Fear is a difficult emotion to experience, and is harder to work with. All too often, what we do with fear is to take it out on someone else in the form of anger. When you do this, you get a brief sense of having power and being in control. This can be uplifting in the short term because fear is usually underpinned by a loss of power, or the expectation of powerlessness. However, venting it as anger on whoever is to hand is a quick route to more stress and less emotional support. It also doesn’t solve the original problem.
Unprocessed fear can also turn inwards, and become an anger we take out on ourselves. Self-blame, shame, obsessing over what we can’t change, obsessing over the risks and spiralling into every more despairing thought patterns doesn’t really solve anything either.
Our bodies do a very short term fear response when we need to get out of situations. Fear should kick in our flight/fight responses to get us out of trouble. When we’re dealing with something other than immediate, physical danger, it needs a bit more thought. However unattractive a prospect it may seem to be, the best thing to do with fear is sit down quietly with it and examine it.
Fear is most often underpinned by love and pre-emptive grief. That love may be directed towards ourselves – we are afraid of suffering or dying. We are afraid of what we may lose that we value. We fear for that which we love – be that people, landscapes, wildlife, cultural features… Conscious that we are threatened with loss, we can enter into pre-emptive grief processes. We can go through grief stages over things and people that are not yet lost to us but probably will be. Sometimes this can turn out to be a useful coping mechanism, sometimes it brings the reason for fear into sharper focus.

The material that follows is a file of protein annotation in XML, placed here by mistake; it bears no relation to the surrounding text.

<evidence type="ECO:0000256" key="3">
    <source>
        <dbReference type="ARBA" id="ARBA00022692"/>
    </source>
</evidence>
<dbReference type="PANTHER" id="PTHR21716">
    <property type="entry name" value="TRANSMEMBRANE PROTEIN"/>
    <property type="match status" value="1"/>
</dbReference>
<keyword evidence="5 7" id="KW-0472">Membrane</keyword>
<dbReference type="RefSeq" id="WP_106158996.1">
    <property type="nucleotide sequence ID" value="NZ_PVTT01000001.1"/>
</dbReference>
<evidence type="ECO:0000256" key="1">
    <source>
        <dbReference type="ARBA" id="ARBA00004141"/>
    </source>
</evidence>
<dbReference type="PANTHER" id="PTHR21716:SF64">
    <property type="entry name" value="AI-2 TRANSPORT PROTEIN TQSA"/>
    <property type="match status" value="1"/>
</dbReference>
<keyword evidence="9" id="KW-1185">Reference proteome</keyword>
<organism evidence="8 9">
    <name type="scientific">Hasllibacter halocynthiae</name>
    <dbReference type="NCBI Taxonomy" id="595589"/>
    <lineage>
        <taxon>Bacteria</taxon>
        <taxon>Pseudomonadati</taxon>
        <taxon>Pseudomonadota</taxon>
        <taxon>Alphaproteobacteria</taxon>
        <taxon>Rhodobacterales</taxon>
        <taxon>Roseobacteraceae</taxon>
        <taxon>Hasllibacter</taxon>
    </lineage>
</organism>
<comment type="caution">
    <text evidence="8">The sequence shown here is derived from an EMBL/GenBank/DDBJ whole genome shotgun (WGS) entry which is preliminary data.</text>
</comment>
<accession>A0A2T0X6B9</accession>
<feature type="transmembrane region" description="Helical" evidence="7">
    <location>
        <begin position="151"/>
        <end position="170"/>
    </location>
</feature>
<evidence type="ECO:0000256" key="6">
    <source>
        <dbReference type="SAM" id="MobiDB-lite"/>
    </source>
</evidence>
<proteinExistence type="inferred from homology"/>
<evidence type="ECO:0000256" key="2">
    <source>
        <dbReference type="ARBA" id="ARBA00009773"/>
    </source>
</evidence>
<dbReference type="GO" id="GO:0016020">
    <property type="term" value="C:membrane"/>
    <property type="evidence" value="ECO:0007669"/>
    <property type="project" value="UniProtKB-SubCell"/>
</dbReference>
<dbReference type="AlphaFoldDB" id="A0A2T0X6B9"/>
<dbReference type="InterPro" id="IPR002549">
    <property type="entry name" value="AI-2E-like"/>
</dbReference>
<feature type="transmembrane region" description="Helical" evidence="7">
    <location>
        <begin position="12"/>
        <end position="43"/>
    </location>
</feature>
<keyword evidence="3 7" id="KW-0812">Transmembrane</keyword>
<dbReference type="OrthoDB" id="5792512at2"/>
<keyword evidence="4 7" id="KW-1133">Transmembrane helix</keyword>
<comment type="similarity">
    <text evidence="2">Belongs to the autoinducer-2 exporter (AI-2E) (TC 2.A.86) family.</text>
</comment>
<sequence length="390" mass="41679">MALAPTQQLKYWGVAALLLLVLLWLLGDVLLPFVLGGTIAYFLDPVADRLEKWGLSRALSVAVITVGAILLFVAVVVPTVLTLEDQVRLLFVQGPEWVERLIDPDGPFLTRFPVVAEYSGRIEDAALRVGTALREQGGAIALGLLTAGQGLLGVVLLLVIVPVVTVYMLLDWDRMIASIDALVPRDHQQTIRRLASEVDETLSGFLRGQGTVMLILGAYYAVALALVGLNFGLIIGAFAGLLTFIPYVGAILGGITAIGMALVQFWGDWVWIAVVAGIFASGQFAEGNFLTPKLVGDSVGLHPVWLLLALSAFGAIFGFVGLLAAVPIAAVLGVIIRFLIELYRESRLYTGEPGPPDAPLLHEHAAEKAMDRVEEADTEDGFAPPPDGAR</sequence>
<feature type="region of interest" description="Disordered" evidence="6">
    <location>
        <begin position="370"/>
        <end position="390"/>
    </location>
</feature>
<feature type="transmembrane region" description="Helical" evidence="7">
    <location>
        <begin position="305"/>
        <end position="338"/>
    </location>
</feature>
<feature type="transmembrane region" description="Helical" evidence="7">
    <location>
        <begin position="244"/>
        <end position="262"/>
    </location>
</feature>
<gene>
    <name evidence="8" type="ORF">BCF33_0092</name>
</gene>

I think the best way to deal with fear is to get to grips with what you are afraid of losing. What you’ll find there is what matters to you. Your love. And if at first glance what you find seems selfish and all about you, then it is simply your love for your own life and experience that you are afraid of losing.
Fear isn’t a simple thing. It isn’t a ‘negative’ emotion to try and avoid. It can teach us about what matters most. It can show us the truth of what we value. It’s easy to lose your real values under layers of social conditioning, but fear can cut through that bullshit at a terrifying pace to tell you what is most important, least bearable and in that insight, is the scope to find your heart.
In the end, we all die, we all lose everything. We’re all on that trajectory together and there’s not much point being afraid of our unavoidable destination. But along the way, we can take care of what we love, make the most of it, cherish it while we can.